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J Mol Evol. 1989 Aug;29(2):157-69.

Evolutionary conservation of protein regions in the protonmotive cytochrome b and their possible roles in redox catalysis.

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  • Department of Radiation Therapy, University of Texas Medical Branch, Galveston 77550.

Abstract

The amino acid sequences of the protonmotive cytochrome b from seven representative and phylogenetically diverse species have been compared to identify protein regions or segments that are conserved during evolution. The sequences analyzed included both prokaryotic and eukaryotic examples as well as mitochondrial cytochrome b and chloroplast b6 proteins. The principal conclusion from these analyses is that there are five protein regions--each comprising about 20 amino acid residues--that are consistently conserved during evolution. These domains are evident despite the low density of invariant residues. The two most highly conserved regions, spanning approximately consensus residues 130-150 and 270-290, are located in extramembrane loops and are hypothesized to constitute part of the Qo reaction center. The intramembrane, hydrophobic protein regions containing the heme-ligating histidines are also conserved during evolution. It was found, however, that the conservation of the protein segments extramembrane to the histidine residues ligating the low potential b566 heme group showed a higher degree of sequence conservation. The location of these conserved regions suggests that these extramembrane segments are also involved in forming the Qo reaction center. A protein segment putatively constituting a portion of the Qi reaction center, located approximately in the region spanned by consensus residues 20-40, is conserved in species as divergent as mouse and Rhodobacter. This region of the protein shows substantially less sequence conservation in the chloroplast cytochrome b6. The catalytic role of these conserved regions is strongly supported by locations of residues that are altered in mutants resistant to inhibitors of cytochrome b electron transport.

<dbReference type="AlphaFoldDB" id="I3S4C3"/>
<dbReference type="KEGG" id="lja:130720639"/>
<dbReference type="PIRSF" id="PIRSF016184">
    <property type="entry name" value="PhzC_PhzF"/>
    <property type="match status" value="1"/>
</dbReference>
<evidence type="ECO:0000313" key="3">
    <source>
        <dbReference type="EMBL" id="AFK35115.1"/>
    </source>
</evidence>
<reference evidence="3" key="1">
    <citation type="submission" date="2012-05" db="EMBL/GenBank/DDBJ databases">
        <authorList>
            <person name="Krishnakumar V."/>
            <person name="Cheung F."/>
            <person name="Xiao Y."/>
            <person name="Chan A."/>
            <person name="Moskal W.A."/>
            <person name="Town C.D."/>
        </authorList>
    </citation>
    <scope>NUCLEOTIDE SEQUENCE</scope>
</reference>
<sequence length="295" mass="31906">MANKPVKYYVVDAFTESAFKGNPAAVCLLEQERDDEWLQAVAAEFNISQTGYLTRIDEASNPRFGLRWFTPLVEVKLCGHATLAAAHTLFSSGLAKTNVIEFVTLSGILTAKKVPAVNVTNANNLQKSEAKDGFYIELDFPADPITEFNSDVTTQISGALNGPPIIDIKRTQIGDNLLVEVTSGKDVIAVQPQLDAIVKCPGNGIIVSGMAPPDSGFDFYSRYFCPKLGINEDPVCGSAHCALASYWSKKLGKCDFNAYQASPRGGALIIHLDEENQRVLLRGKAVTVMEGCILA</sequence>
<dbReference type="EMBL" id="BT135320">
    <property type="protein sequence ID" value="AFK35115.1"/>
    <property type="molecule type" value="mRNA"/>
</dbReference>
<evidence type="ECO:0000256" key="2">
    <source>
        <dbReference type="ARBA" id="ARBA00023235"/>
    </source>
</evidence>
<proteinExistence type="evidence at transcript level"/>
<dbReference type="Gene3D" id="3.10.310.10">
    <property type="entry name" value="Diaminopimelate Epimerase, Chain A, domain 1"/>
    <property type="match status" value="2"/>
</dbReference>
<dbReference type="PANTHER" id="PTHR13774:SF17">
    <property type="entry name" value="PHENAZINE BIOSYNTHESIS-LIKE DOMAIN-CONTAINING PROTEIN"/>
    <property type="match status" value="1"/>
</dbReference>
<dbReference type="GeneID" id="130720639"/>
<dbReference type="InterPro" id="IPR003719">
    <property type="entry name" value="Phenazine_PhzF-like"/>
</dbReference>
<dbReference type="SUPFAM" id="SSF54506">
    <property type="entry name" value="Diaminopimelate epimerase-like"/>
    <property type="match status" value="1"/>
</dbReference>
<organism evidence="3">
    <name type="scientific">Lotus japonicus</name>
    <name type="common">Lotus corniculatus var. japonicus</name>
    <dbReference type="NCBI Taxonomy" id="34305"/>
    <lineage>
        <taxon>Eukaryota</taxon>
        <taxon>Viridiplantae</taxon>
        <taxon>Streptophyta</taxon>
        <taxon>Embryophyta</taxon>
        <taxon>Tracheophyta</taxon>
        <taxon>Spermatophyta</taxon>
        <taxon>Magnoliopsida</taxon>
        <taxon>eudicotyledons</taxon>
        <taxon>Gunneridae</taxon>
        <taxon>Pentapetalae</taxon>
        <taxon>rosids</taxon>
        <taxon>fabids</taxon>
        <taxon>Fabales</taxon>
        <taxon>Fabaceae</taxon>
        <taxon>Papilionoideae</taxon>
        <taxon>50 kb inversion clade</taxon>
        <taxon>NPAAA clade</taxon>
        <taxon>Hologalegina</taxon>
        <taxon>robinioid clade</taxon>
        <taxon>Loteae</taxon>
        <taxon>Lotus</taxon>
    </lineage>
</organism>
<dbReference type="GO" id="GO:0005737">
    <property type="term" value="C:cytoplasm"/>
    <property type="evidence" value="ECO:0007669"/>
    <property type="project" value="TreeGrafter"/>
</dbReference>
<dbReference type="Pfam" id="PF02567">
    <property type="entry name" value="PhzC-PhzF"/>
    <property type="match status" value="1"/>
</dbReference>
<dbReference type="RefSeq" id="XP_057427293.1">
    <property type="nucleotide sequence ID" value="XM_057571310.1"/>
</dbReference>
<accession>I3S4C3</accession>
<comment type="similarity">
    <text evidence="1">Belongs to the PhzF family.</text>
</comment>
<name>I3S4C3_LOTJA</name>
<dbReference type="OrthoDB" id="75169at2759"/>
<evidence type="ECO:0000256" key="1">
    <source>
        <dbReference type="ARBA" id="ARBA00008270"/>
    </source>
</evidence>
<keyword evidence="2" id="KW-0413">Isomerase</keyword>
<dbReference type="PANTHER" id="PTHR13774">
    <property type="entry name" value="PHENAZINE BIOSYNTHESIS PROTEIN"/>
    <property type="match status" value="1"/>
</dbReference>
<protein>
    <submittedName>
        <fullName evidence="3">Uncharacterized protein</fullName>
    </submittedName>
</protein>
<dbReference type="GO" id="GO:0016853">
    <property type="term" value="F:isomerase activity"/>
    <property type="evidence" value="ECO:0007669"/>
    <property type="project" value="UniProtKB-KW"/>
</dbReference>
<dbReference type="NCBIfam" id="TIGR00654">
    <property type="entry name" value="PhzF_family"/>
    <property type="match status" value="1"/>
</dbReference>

PMID:
2509716
[PubMed - indexed for MEDLINE]
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